Duncombe v. Adderly, — So.2d —-, 2008 WL 4489234 (Fla. 4th DCA Oct 08, 2008)

If a beneficiary of an estate wants to get his attorney’s fees paid with assets of the estate, the statute he’ll have to hang his hat on is F.S. 733.106(3), which provides as follows:

(3) Any attorney who has rendered services to an estate may be awarded reasonable compensation from the estate.

The big question under this statute is always: what’s it mean to “render services” to an estate? In the linked-to case the probate court ruled that the winning side in litigation involving who gets appointed personal representative didn’t qualify for fees under F.S. 733.106(3). Wrong answer. Here’s how the 4th DCA summarized the law on this point in its reversal of the probate court’s order denying attorneys fees:

Duncombe . . . sought attorney’s fees incurred during these proceedings under section 733.106(3), which provides “any attorney who has rendered services to an estate may be awarded reasonable compensation from the estate.” The trial court believed that there had to be an enhancement in value or an advancement of the testator’s intent as set forth in the will, citing Samuels v. Estate of Ahern, 436 So.2d 1096, 1097 (Fla. 4th DCA 1983), . . .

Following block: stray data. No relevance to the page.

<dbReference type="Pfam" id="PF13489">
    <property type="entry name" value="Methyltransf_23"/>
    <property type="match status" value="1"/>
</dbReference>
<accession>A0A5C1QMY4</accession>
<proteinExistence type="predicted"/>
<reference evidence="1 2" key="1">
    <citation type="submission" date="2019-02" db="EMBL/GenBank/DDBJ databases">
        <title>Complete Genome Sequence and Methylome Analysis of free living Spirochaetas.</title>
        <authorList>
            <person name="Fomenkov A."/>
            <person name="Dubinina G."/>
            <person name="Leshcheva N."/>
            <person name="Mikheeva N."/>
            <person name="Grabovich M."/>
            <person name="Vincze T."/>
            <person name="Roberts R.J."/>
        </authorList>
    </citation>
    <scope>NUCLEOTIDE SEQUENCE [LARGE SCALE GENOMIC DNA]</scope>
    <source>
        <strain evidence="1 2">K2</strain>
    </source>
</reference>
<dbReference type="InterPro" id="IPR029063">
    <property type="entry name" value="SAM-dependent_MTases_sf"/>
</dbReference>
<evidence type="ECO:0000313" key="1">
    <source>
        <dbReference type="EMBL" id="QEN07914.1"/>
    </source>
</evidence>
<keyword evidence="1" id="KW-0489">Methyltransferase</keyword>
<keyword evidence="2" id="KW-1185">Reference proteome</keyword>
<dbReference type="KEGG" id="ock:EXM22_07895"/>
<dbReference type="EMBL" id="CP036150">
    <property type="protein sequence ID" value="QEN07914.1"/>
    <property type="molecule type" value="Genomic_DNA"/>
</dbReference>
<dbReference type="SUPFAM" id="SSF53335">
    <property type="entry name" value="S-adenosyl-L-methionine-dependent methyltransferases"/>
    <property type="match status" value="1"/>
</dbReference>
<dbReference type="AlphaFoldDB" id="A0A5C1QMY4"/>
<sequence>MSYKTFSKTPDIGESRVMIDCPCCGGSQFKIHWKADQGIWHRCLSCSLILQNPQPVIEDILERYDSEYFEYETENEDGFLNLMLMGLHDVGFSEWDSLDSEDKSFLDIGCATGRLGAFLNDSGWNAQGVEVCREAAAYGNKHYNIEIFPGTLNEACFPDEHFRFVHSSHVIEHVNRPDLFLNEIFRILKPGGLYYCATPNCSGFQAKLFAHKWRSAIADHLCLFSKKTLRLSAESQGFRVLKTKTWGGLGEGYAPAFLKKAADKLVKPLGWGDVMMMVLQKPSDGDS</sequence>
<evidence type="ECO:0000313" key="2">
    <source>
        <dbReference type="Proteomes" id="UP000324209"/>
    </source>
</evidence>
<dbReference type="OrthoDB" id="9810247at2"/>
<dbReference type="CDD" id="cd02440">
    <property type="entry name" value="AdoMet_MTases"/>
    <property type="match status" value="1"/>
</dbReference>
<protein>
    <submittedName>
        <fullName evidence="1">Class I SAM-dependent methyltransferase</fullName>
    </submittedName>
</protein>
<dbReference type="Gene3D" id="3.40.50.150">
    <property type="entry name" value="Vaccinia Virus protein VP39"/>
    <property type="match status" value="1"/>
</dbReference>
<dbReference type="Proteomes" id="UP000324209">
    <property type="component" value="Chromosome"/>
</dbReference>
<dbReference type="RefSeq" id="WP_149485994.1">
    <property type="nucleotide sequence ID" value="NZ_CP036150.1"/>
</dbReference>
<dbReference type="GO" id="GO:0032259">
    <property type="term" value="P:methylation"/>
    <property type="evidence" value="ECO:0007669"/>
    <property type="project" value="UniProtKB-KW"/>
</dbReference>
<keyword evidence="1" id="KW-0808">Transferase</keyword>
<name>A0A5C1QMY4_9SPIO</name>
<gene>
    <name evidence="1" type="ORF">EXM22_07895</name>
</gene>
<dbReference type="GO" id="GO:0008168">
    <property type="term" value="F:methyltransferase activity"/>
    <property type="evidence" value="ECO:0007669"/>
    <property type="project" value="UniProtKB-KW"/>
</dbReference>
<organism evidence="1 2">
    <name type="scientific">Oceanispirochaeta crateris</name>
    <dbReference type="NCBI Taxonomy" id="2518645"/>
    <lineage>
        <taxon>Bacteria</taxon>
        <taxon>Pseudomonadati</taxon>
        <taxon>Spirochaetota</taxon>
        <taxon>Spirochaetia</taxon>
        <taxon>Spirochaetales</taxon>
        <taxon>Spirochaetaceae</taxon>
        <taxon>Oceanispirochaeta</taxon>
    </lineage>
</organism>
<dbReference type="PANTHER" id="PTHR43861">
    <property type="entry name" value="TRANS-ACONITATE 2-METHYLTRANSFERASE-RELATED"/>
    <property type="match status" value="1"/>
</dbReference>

We do not read Samuels that narrowly. Preventing the appointment of a personal representative named in the will is a basis for the award of attorney’s fees, Baumer v. Howard, 542 So.2d 400 (Fla. 1st DCA 1989), as is obtaining the removal of a representative, In re Estate of Eisenberg, 433 So.2d 542 (Fla. 4th DCA 1983).

Appellees argue that we should affirm because no abuse of discretion has been demonstrated, but that is not the standard of review. Under the undisputed facts in this case, neither Adderly, a transferee of some of the property, nor her lawyer, could have served as personal representative if an interested party objected. The error in this case involved the interpretation of the words “benefit to the estate” in section 733.106(3). We review statutory interpretation de novo. San Martin v. DaimlerChrysler Corp., 983 So.2d 620 (Fla. 3d DCA 2008). Reversed.

  • Pat

    The idea of awarding attorney fees as “lost probate fees” in an estate when removal is granted, is bizarre, and would have to fall under the premise that attorney fees are an expectancy that attorneys would be allowed as anticipated servicers of the account.

    In theory, there is no legitimate theory upon which to base an enterprise account of that nature since to do otherwise would be to capitalize upon the death of a fellow human being, and probably void against public policy.